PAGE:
Whilst fruitful in and of themselves, last year didn't provide enough data and thus nothing substantial came of these incursions.
Undaunted, I'm returning once more unto the breach, dear friends, and am off to the Glade Festival.
The viral video you can personalise has been around for a while but I think it's still a great tactic to encourage propagation. Glue's Aveaword for Mini is probably the most famous example [sadly the site has gone down but you can get a presentation about the project here.]
By allowing someone to personalise the content, you give them a sense of ownership and the chance to make it more relevant, making them more likely to spread your message for you.
Which, by a remarkable coincidence, just happens to be the topic of my chapter of the Age of Conversation:
So people are already primed to propagate ideas.
However, the mechanisms that created this urge to pass things on are set up to
favour our own ideas, not other people’s ideas and certainly not brand ideas,
unless people have been given, in some way, ownership of them.
With all proceeds going to Variety, The Children's Charity, this is one of those purchases that will generate a warm, glowing, warming glow inside you and is guaranteed to keep you safe from fictional serial killers.
Details in the previous post but the topline is 100 marketing / communication bloggers have all contributed one chapter to the book, the proceeds from which will all be going to Variety, The Children's Charity.
Lots of interesting thoughts and a good cause - what are you waiting for? Go here to buy your copy.
Ever since Cluetrain we've known that markets were conversations, even if we weren't entirely sure exactly what that meant.
As brands caught up with Doc Searls and co. the shift from monologue to dialogue became a staple of planning decks and the shift was welcomed with open arms. This isn't entirely surprising - according to John Peters in his excellent Speaking into the Air [thanks BigShinyThing for the tip on that one], we have culturally fetishised communication as the ultimate therapeutic tool, the only way to heal relationships.
Accessing each other's unknowable interiority without recourse to clumsy tools like language was always seen as the ultimate end goal - whereas Peters argues the beauty of being human is that we are individual and communicate.
Psychoanalysis became the talking cure, using the therapist and your dreams to better communicate, and heal your relationship, with yourself.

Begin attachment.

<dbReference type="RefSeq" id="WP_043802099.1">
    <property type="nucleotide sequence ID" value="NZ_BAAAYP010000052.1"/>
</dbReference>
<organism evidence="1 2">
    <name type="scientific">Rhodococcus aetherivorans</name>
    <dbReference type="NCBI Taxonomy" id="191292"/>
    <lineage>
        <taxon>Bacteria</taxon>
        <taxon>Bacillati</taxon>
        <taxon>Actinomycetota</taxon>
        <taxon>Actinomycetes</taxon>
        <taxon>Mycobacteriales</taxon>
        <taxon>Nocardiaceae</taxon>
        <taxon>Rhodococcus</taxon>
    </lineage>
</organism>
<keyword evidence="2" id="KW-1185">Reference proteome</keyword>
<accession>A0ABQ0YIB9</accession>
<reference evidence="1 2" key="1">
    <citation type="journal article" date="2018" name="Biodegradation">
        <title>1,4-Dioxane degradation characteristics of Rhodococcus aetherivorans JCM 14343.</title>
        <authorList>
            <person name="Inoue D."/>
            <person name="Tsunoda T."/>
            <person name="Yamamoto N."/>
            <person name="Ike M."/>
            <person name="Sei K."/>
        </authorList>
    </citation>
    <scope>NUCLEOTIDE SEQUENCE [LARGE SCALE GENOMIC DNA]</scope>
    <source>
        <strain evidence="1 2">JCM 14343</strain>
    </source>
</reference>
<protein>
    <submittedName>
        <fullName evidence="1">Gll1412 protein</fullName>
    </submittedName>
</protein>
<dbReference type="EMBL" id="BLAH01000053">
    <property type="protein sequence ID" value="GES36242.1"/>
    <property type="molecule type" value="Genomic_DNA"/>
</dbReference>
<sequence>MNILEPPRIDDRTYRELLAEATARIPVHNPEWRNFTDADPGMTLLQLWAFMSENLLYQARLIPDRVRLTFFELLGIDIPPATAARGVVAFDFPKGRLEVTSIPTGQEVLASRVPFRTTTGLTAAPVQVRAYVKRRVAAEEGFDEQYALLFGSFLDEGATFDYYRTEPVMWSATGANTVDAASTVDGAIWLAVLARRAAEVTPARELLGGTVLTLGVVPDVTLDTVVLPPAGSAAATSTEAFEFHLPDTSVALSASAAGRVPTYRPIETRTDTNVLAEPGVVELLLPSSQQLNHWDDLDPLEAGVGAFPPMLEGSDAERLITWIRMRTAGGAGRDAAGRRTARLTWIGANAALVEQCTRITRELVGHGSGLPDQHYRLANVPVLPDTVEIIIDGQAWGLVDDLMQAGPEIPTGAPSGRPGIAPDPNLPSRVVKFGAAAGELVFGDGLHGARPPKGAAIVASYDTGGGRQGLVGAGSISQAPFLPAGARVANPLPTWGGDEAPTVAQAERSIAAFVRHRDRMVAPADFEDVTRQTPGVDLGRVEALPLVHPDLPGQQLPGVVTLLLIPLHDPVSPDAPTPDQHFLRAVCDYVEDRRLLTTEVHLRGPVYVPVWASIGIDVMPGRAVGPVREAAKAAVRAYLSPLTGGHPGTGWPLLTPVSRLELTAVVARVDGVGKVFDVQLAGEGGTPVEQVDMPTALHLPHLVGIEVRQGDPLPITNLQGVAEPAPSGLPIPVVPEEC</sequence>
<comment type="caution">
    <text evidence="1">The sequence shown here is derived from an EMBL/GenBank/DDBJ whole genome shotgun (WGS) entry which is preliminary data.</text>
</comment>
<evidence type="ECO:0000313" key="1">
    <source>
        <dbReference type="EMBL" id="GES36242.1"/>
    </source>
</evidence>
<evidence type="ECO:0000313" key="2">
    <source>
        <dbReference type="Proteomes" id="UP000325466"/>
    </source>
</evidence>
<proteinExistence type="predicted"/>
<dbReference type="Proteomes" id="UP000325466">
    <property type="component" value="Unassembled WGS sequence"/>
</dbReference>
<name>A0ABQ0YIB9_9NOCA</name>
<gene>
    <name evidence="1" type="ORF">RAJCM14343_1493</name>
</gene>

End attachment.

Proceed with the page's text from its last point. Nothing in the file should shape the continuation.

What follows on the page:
Later we discover that interpersonal intercourse, relationship building, is possibly what drove our cognitive evolution and made us sentient and conversation achieved its apotheosis.
The cultural position of conversation is hard to overstate - but it's not all or nothing [is it ever?], as Richard eloquently points out, brand monologue still has a role. Brands need a point of view and a statement of intent.
That said, I'm still very excited to have contributed some small part to the upcoming book The Age of Conversation.
Curiousity is an instinct - an emotional response that motivates exploration and investigation. A lot of animals have this instinct, including cats, which suggests it has evolutionary advantages and that it's a hardwired cognitive mechanism. As such, it's an incredibly potent communication tool because if you can make someone curious, they are naturally inclined to do something, which is shifting behaviour and moving them towards you.
Curiousity is stimulated by making people aware of "manageable gaps in their knowledge". So first of all you have to show people enough of something to get them involved, but leave gaps that people feel the need to fill in themselves.
This is similar to what Jeffre would call being interesting - if you give people all the answers, there's nothing for them to do, no reason for you to stick in their minds.
The 'viral' agency Campfire, who were involved in Audi's Art of Heist, Sega's Beta 7, and the daddy of them all, The Blair Witch Project, says the key to great viral is managing the curiousity gap and point out that if you make the content interesting enough, communities will form around it. Scatter information across channels and communities will form to collect and share it - these are the underlying principles of transmedia properties.
An approach that JJ Abrams has embraced to promote his forthcoming movie.
The trailer above screened without warning in previews of Transformers in the USA. Simply by not really explaining what the film is about, or indeed what it's called, the movie has triggered a flurry of media and consumer attention 6 months before it's due for release.